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Why Investigators Need Updated Employee Policy Manuals

Why Investigators Need Updated Employee Policy Manuals

Make sure your employee policy manual is up to date with current laws and regulations,  as well as your company’s vision and values.

Employee policy manuals are generally an HR responsibility. While that is true, they are also very important tools for using in employee investigations.

Having rules in writing in a clearly-written manual outlines expectations for employee behaviors and is a guideline for what is allowed and not allowed when there is an issue that needs to be investigated.

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This free template contains templates and ideas for writing common internal policy and procedure documents, including harassment, health and safety, drug use, and more.

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Why Write an Employee Policy Manual?

It’s an important tool that may protect your company from legal issues due to hiring practices, discriminatory practices, workplace investigations gone wrong, termination practices, and much more! Additionally, laws change and your employee handbook needs to reflect these changes, so it is time to update it.

If your company doesn’t have an employee policy manual, now is the time to create one. Even small companies need one.

Most importantly, give an updated copy to all employees. Make sure they read and understand it and have them sign a paper saying they received it to reduce your risk of wrongful termination lawsuits.

RELATED: Policies and Procedures in the Workplace: The Ultimate Guide

What to Include In an Employee Policy Manual

All employee policy manuals should include:

  • An Equal Employment Opportunity Policy stating that your company complies with all local, state, federal, and other employment laws to protect you from discrimination issues.
  • An Anti-Harassment and Discrimination Policy stating your company will not tolerate sexual and any other types of harassment. Include the process for an employee to report complaints of harassment and misconduct and a clause that states that there will be no retaliation against employees for a complaint unless it is without merit and filed maliciously. Be sure to include that any online or other electronic harassment is not allowed including being done using social media, calls, emails, etc.
  • An E-mail, Social Media and Technology Policy outlining your company’s stance on electronic communication. Employees should also be told that company-supplied technology such as laptops and cell phones could be monitored. This policy should also include what is and what is not allowed when using company-owned electronics, i.e., surfing the internet, online shopping, etc.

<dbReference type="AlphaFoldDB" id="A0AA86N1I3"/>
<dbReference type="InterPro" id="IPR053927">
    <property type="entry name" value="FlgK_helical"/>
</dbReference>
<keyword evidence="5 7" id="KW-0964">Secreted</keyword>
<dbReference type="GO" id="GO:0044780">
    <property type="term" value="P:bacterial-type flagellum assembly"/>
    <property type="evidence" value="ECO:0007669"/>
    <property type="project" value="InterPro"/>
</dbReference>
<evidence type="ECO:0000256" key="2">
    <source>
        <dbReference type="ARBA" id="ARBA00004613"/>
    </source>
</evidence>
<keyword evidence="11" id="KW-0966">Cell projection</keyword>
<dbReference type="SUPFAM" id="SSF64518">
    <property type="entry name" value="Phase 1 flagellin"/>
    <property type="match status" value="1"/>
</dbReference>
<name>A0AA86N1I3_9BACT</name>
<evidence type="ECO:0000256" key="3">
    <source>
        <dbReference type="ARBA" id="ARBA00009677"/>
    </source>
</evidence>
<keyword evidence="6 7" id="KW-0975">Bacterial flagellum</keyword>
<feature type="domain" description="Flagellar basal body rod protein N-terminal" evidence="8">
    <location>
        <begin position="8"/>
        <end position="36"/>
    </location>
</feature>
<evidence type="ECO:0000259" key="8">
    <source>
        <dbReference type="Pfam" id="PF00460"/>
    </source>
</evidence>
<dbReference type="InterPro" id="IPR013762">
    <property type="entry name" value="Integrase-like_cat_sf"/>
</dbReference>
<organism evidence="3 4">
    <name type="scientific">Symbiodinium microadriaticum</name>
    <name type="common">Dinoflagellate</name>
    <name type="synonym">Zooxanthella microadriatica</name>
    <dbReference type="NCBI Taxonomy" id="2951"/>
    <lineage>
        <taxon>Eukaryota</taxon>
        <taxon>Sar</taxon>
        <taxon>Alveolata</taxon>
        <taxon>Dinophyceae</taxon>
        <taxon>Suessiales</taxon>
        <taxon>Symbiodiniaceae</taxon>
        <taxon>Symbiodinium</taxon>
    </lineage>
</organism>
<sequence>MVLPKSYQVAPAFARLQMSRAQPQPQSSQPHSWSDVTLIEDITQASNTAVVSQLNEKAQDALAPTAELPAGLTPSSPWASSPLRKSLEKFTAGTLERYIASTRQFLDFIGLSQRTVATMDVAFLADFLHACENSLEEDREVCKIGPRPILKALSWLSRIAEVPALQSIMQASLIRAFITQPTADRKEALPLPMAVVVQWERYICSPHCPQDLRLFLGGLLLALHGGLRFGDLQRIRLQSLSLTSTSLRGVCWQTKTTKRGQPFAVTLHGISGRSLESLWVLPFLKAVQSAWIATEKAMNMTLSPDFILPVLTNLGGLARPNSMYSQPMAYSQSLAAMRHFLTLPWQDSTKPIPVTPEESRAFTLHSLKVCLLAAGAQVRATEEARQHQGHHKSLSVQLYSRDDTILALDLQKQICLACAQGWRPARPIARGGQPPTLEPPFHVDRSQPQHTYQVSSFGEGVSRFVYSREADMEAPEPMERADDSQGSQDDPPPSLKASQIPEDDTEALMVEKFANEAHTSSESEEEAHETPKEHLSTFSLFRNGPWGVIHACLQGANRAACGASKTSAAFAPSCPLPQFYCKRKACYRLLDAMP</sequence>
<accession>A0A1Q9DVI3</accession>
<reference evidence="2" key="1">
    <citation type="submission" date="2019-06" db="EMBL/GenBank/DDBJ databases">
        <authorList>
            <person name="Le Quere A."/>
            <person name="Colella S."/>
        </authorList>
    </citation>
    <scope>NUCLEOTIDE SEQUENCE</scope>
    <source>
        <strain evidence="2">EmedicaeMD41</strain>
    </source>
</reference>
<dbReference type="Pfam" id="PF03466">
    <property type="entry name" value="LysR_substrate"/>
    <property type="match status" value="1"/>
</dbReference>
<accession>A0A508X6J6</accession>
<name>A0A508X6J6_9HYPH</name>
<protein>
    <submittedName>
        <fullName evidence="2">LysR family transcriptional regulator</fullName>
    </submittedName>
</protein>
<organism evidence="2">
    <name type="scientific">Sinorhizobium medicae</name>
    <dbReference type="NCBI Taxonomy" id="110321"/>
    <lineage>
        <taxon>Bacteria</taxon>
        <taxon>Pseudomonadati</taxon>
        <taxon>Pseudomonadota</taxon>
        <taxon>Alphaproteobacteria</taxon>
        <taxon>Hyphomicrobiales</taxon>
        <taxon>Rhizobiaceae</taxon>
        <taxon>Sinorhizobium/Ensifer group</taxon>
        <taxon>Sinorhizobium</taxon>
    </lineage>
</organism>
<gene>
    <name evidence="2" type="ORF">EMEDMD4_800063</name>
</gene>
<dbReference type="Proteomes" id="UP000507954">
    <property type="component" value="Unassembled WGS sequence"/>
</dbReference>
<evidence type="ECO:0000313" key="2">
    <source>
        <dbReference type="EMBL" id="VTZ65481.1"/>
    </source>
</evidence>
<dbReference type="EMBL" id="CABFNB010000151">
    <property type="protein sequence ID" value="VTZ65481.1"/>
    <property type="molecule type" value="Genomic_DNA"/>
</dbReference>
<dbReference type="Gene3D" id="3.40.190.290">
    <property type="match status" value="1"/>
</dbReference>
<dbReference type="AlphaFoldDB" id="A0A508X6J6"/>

• A Disclaimer that says “This handbook is not a contract and is subject to change and modification at any time.”
  • A Drug and Alcohol Abuse Policy for both work hours and any use outside of the workplace that may affect your company. Include that your company prohibits the use of drugs and alcohol in the workplace and at company events, and state that you have the right to stop anyone who is impaired from entering the workplace. This is especially important if your business is in an area with legal marijuana usage.
  • A Workplace Violence Prevention Policy that states your company does not tolerate violence or threats of violence under any circumstances! Clearly identify what is considered inappropriate behavior in the workplace and at company events. Be aware of state laws, as some states allow employers to seek orders of protection against individuals who have been violent towards company employees to prohibit further violence or threats of violence.
  • Disciplinary Procedures that will protect your company from claims of discrimination by employees, but will not limit your ability to apply the appropriate discipline when necessary. Always reserve the right to administer any level of discipline when an employee’s conduct merits it. This is especially important for investigators in the event there is a claim of discrimination due to disciplinary incidents.
  • A Termination Policy clearly stating what behaviors are considered grounds for termination. This can include drugs, alcohol, behavioral issues, and more.

RELATED: Your Complete Guide to Establishing an Ethical Culture

Now is the time to update your handbook or to make sure your HR department writes one. Starting the new year off with an updated policy handbook will surely help with any investigations in the future.

Timothy Dimoff
Timothy Dimoff

President, SACS Consulting & Investigative Services

Timothy A. Dimoff, CPP, president of SACS Consulting & Investigative Services, Inc., is a speaker, trainer and author and a leading authority in high-risk workplace and human resource security and crime issues.
He is a Certified Protection Professional; a certified legal expert in corporate security procedures and training; a member of the Ohio and International Narcotic Associations; the Ohio and National Societies for Human Resource Managers; and the American Society for Industrial Security. He holds a B.S. in Sociology, with an emphasis in criminology, from Dennison University.